Thursday, April 24, 2008

Yes, its time

Sorry, but I haven't had a chance to update this blog in a while. Seems its crunch time, and our small team is getting buried in its own success.

The good news is: We've been running production on our Java based control system (for semiconductor manufacturing equipment) for more than a year now, at three major customer plants! For the regular 'bread maker', the uptime has been almost astronomical compared to the (similar) beta release of the last control system do-over that I remember back-when in 1995. I know, thats along time ago, but things move slow in the semiconductor machine control world. I believe my distinguished colleague Doug Locke at some point called embedded developers 'as conservative as cats', my addition to this only would be that our trade also only 'moves like humans dinosaurs', which makes for rather slow progress altogether.

In the end, the move was timely, and so far (from the technical aspect), it has been a fun ride. The 'shock and awe' thunder one sometimes gets from management doesn't go away with any technology, I suppose. But at least with the new software framework, we typically can now respond in a way that doesn't kill the entire weekend. Speaking of which, we just got orders/requirements to get a tool ready for Semicon West, so the Java control system we've been working on will be there live running a actual semiconductor machine!

Tuesday, April 25, 2006

James Gosling: on the Java Road

Thursday, March 09, 2006

Does Java make sense in the embedded world?

One of he main advantages of Java is that "Java is very accessible in terms of its flexibility and ease of programming." says Roger Mite, a senior research director at Sun Labs. "There are a lot of people who are Java programmers who are not embedded systems programmers". "Sun pushes Java for sensor networks".

Something we applied and expanded on in the project I'm involved with at my place of work.
The (fairly large-scale) project is a control framework for large tools with lots of robotics, digital and analog devices and controllers. The goal for us was not just to make it easy to integrate sensors and other hardware into this framework -- that too. We also had to consider how to scale for future developments. Outside of hardware, some of the major factors that affect success and cost of your project are...
  1. Access to people that share your vision and are willing to create the product
  2. Access to knowledge in domains that you need but where you don't want to compete with
  3. Access to standard, off-the-shelf components that are typically commodities
For 1. there is two ways to go about it: Either you create things accept the fact that The main goal was really to lower the threshold for someone to be able to contribute to such a system. An easy and consistent language is a large part of that, and Java has decent tradeoff's (I could list all the features I sorely miss in Java, but that would take up the rest of the web space at blogger, and it would take the rest of my life to explain them to my team...).
The concept of the Java VM is a similar enabling feature, since that now brings the condensed realtime knowledge of the vendor of your realtime VM into the team. This has the potential to take care of the lower level stuff; the stuff that noone really wants to bother with and that keeps some old bearded, gruffy individual in employment, typically only person that can fix the foundation.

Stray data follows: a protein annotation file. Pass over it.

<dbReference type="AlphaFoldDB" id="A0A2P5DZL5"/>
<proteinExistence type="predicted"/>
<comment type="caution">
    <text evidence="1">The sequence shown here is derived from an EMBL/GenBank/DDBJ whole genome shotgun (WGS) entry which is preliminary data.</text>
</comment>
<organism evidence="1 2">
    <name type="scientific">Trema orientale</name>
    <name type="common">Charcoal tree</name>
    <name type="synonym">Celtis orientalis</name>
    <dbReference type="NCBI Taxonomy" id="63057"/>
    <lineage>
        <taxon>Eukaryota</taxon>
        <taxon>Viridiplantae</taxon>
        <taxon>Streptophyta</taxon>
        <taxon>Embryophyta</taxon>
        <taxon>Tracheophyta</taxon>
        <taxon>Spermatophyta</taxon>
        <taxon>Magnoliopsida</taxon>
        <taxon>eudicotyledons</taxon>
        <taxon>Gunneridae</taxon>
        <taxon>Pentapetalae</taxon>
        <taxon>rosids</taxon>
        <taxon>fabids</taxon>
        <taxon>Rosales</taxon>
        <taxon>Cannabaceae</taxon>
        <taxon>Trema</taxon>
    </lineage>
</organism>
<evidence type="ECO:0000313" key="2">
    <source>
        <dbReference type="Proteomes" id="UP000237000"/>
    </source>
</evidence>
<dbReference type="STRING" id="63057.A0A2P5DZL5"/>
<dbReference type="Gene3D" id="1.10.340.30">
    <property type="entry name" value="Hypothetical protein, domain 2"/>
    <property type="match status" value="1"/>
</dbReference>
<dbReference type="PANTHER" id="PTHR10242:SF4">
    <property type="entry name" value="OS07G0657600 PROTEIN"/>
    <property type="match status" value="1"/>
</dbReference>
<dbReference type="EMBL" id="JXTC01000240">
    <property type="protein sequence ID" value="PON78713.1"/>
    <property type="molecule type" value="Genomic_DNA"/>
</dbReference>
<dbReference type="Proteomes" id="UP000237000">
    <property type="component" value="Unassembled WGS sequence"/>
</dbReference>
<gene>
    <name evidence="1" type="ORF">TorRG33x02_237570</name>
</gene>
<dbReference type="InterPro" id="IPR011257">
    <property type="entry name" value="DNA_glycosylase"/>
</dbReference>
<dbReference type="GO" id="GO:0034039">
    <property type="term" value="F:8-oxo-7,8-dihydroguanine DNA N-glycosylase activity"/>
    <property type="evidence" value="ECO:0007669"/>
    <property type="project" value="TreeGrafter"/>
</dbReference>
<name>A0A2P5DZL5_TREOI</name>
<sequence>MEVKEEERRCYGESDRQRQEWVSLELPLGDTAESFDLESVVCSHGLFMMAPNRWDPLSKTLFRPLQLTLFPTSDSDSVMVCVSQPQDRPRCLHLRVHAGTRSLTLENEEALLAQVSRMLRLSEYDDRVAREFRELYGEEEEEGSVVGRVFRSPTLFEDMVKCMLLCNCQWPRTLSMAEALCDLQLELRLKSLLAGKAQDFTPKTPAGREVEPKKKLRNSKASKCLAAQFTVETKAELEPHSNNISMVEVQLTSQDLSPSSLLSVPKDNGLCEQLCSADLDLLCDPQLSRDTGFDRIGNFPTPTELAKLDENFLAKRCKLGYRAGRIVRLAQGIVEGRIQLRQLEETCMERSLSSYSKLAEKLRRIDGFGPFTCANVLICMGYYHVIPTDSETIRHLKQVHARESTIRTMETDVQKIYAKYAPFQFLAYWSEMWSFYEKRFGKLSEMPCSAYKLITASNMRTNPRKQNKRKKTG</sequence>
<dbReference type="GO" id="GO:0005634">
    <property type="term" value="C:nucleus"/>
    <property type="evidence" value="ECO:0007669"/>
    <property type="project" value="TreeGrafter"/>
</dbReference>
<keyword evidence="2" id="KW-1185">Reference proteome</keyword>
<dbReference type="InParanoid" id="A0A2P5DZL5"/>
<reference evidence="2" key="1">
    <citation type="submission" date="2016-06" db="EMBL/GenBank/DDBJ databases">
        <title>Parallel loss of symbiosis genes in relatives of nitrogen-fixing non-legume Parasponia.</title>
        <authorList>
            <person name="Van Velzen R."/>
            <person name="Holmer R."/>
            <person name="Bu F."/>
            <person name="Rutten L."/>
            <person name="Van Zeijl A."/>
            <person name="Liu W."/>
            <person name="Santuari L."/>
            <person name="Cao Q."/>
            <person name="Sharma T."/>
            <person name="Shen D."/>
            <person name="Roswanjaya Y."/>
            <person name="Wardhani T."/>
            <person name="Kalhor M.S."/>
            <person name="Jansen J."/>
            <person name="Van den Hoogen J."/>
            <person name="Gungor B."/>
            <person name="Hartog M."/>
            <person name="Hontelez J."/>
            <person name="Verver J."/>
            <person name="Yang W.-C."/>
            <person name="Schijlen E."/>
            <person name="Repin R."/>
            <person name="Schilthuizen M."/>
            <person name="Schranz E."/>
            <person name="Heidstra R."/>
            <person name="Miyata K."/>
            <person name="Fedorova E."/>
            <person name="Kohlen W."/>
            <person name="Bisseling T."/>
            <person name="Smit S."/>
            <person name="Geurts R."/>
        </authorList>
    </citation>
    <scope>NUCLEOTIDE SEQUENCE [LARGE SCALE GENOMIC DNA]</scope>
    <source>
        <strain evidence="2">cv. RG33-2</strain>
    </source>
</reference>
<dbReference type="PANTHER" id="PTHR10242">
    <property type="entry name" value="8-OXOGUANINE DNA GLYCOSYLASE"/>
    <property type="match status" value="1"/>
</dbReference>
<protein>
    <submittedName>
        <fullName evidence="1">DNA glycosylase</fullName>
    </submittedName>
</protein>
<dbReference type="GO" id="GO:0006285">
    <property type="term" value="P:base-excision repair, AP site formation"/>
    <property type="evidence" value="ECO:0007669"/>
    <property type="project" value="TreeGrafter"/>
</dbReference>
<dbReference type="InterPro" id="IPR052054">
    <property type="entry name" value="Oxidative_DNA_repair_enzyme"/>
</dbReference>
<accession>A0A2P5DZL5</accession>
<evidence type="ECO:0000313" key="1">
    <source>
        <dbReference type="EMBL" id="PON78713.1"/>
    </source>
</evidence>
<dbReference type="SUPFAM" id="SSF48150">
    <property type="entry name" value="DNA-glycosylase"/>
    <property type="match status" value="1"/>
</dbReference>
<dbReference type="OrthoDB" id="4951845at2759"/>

Of course another reason for Java is the easy acessibility of external high quality components. Just the ability to integrate the Apache XML parser (instead of being held ransom by you RTOS vendor or some 3rd party company in the caribean) means accessibility to new technology as the embedded and controls world has never seen before.

When does outsourcing make sense?

Here is my $.02:
Understanding how a certain embedded systems/realtime systems work is a domain knowledge thats rather hard to come by. Knowing how to use a programming language (thus using a programming language to translate a problem into a solution) is a service that may be temporarily difficult, but in the grant scheme of things its something thats rather easy. If a problem can be described without meeting, telephone conferences, or flying to far away places, its a simple service (just like renting a car, or getting a plane ticket, or placing a telephone call). If a problem requires more elaborate means of communication, most likely you're talking about a product, which requires domain knowledge to build (such as a plane, a car or something as simple as a telephone).

Outsourcing a procedure is easy, outsourcing a product is not.
Outsourcing a service is easy, outsourcing domain knowledge is not.

Sunday, March 05, 2006

Making device programming accessible

One of the advantages of Java is that "Java is very accessible in terms of its flexibility and ease of programming." says Roger Mite, a senior research director at Sun Labs. "There are a lot of people who are Java programmers who are not embedded systems programmers" (See "Sun pushes Java for sensor networks").

This is one of the major reasons for using Java in the project I'm involved with at my place of work. This (fairly large-scale) project is a control framework for large tools with lots of robotics, digital and analog devices and controllers. The goal for us was not just to make it possible to integrate any number of sensors and other hardware into this framework. That too, but we also had to consider how to scale for future developments -- and making things accessible for new folks is a good way to do that.